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Do Law-Makers Take Love Seriously?

February 26, 2020 Family Law

There are many different manifestations of love. Compared to other jurisdictions around the world, we can pride ourselves as Scottish law practitioners that our legal system has tried to evolve with the times and has come to terms with the many different manifestations of love, and what these all look like in society.

Marriage is a long-established, culturally recognised union between two people who make their commitment to each other. The importance of this commitment is apparent when considering the numerous rights, protections and obligations that are conferred upon married couples by the law.

Whilst marriage and the laws surrounding marriage have existed and evolved for hundreds of years, it was not until 2014 that marriage between same-sex couples was legalised in Scotland. It was the Marriage & Civil Partnership (Scotland) act 2014 that made it possible for a same-sex couple to enter into a marriage. Up until then, same-sex couples who wished to make their lasting commitment to each other had to do so by ways of registering a civil partnership, which was introduced by the Civil Partnership Act 2004.

It is interesting to note that civil partnerships between opposite sex couples is not yet possible in Scotland, in contrast to our English counterparts. This, however, is set to change. The Scottish Parliament has introduced new legislation, a Civil Partnership Bill, which will allow mixed sex couples to enter into a civil partnership.

The evolution of marriage and the creation of civil partnerships in Scotland is an example of how law makers must move with the times and identify the needs and wants of society. Similarly, the recent recognition that mixed couples may wish to make their commitment by other means than by marriage, is a positive indicator that our law makers choose to promote equality, fairness and choice.

In addition to the law in relation to marriage evolving, so has that in respect of divorce. Clearly, the law cannot obligate one spouse to remain married to the other. However, it sets down clear grounds for divorce, and establishes what must be resolved before divorce is affected. The most common ground for divorce is separation, either in excess of one year with the other spouse’s consent, to two years without such consent. Arguably, the reason for this condition of separation for at least one year, is to allow married couples to reconcile before divorce is affected should they want to. A “cooling-off period”, so to say.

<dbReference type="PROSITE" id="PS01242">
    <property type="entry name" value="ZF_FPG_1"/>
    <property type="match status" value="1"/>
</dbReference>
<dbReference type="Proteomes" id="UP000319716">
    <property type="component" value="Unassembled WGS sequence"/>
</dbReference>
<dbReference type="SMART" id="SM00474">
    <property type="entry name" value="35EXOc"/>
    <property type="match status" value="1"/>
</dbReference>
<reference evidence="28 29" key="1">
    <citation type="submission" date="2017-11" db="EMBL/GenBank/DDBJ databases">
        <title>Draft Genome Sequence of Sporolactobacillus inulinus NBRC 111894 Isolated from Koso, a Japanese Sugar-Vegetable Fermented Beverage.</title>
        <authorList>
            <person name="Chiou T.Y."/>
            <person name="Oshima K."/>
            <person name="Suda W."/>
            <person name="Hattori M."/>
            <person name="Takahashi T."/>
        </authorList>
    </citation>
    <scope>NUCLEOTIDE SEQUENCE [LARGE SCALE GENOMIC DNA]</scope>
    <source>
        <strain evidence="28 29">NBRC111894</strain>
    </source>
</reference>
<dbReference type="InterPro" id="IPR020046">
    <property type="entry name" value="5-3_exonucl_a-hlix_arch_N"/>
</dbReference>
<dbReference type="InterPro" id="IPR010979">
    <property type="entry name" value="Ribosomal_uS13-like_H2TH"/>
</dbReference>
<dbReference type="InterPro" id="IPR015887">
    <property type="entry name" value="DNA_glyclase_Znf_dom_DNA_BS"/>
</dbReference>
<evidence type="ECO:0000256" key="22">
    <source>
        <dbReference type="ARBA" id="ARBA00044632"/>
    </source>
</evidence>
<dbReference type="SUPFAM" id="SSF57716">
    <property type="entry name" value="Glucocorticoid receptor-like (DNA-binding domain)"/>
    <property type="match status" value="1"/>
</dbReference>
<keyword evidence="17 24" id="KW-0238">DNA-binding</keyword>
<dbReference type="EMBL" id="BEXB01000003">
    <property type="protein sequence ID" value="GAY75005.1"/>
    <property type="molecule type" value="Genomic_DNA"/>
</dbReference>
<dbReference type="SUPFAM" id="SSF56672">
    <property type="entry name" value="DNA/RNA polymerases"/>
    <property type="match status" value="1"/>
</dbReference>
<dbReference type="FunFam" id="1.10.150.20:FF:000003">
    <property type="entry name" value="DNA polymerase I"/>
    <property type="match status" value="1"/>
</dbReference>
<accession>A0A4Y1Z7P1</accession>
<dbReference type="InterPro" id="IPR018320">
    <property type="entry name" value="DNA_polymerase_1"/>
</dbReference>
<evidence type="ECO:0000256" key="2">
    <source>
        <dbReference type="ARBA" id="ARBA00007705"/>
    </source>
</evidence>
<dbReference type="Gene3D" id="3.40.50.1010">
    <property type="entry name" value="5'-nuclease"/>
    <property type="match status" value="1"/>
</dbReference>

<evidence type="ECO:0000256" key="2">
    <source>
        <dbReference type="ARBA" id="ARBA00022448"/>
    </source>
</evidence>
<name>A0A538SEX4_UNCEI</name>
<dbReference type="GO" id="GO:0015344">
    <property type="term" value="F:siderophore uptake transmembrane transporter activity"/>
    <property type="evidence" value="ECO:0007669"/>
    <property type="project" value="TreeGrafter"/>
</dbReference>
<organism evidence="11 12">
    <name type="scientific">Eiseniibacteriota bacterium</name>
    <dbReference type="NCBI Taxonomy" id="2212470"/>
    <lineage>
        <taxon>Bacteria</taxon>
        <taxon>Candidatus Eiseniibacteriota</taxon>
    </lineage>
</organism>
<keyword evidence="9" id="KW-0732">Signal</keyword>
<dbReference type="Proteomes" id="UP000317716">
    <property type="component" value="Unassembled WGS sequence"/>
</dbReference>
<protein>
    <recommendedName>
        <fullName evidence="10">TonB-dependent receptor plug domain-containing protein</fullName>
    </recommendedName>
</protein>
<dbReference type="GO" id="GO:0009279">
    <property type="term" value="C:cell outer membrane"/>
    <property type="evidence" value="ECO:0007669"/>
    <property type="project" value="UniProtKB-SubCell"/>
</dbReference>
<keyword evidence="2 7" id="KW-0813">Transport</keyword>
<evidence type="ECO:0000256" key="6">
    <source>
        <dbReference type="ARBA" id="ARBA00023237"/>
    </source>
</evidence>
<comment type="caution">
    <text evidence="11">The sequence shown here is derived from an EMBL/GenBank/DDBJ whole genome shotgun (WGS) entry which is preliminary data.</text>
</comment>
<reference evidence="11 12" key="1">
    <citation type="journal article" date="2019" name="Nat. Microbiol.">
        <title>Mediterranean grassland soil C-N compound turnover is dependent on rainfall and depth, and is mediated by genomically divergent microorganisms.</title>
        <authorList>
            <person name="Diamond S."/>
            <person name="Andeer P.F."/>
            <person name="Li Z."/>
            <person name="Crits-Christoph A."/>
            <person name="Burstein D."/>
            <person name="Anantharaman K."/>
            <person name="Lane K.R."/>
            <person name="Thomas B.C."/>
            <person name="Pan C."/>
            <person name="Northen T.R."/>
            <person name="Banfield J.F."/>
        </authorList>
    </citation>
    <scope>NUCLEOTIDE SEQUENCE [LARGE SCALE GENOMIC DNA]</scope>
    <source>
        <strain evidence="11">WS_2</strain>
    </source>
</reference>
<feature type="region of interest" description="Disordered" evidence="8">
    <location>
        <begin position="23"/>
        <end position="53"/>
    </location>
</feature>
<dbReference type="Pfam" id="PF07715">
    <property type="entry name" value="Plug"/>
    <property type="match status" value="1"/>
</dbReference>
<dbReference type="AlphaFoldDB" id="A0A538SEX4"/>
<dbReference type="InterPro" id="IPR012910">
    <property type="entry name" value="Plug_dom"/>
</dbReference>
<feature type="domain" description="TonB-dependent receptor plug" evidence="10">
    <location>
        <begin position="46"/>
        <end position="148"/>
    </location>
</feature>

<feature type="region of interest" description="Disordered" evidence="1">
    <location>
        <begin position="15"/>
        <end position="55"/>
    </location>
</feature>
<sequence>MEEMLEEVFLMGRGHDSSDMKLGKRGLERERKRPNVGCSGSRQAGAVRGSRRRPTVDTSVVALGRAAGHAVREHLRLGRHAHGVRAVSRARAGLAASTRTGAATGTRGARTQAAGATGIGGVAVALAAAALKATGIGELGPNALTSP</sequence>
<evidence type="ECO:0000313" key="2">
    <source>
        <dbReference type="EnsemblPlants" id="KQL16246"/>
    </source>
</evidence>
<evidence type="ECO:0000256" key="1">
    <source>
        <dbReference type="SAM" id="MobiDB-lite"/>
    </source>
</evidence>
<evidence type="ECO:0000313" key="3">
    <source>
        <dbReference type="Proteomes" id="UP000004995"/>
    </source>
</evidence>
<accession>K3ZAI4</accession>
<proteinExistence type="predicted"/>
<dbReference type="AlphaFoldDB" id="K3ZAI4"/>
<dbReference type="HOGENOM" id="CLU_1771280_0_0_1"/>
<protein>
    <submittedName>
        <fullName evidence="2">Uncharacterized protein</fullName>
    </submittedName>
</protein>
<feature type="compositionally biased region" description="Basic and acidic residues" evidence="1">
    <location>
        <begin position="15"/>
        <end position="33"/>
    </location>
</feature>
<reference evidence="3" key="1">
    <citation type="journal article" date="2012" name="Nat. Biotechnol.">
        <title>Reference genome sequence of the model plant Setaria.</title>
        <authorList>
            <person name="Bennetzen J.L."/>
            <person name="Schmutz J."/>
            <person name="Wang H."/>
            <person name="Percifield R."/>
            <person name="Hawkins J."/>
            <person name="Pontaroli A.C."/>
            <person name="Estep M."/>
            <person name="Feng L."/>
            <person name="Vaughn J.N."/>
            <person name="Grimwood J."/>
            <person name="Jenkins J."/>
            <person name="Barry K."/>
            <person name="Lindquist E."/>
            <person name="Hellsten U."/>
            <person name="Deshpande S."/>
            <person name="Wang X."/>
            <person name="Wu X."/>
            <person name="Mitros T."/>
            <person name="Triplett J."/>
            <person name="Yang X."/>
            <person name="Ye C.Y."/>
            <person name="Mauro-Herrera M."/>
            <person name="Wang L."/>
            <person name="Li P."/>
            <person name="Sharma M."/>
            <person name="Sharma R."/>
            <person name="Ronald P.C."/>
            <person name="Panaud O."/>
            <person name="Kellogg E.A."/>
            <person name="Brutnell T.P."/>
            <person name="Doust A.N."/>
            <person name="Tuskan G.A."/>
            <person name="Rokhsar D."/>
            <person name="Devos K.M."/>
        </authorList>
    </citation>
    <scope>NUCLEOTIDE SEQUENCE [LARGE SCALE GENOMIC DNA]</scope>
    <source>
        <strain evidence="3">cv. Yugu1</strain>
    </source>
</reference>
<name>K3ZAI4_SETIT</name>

The law will dictate which course of action spouses can take when considering divorce, depending on their circumstances. For instance, if the couple have children under the age of 16, the law requires them to raise an Ordinary action for Divorce. The crux of this being that the Court must be reassured that the care and welfare of any children of the marriage is and will be safeguarded upon divorce.

In contrast to married or civilly registered couples, some couples chose not to register their love and commitment to each other, for whatever reason. Two people who live together and are in a committed relationship are known as cohabitants under the law. It is in the area of cohabitation that Scotland’s legal system, compared to its English counterpart, is arguably more advanced and reflective of modern-day life.

Some argue that those who chose not to get married or civilly partnered do so because they do not want to fall within the same scope and protection that married, or civilly registered couples do. Others simply don’t believe in marriage. Whatever the reason may be, cohabitants should not have to be bound by the same laws, rights and protections as married or civilly registered couples if they chose not to be. However, it was recognised that a degree of protection was necessary for cohabiting couples, even if they do opt not to be bound by the laws of marriage or civil partnership.

The Family Law (Scotland) Act 2006 introduced protections and . Whilst these rights and protections are far less than those of married couples or civilly registered couples, the legislation itself is proof that law-makers identified the growing number of couples who chose not to get married or be civilly partnered and realised the need to recognize these couples and offer them certain rights.

Clearly, a mother has automatic parental rights and responsibilities over her child. A father will have parental rights and responsibilities over his child if he is married to the child’s mother as of the date of conception, or, where the birth is registered after 4 May 2006, he is named on the child’s birth certificate. Parental rights and responsibilities exist to, above all, promote the welfare of children. The removal of these rights and responsibilities is, arguably, one of the hardest actions to take against someone. The Courts, unless faced with compelling reasons and evidence to do so, are not easily minded to take away someone’s parental rights and responsibilities. The welfare and the best interests of the child will be the paramount consideration of the Court in such actions. The law in respect of parental rights and responsibilities exists to, above all, safeguard the welfare of children. It is therefore complex, and quite rightly so, given its importance.

The above examples should demonstrate that the law has evolved over time to better reflect and protect society. The law will no doubt continuously develop and evolve over time to reflect modern day society and, consequently, love and its different manifestations.

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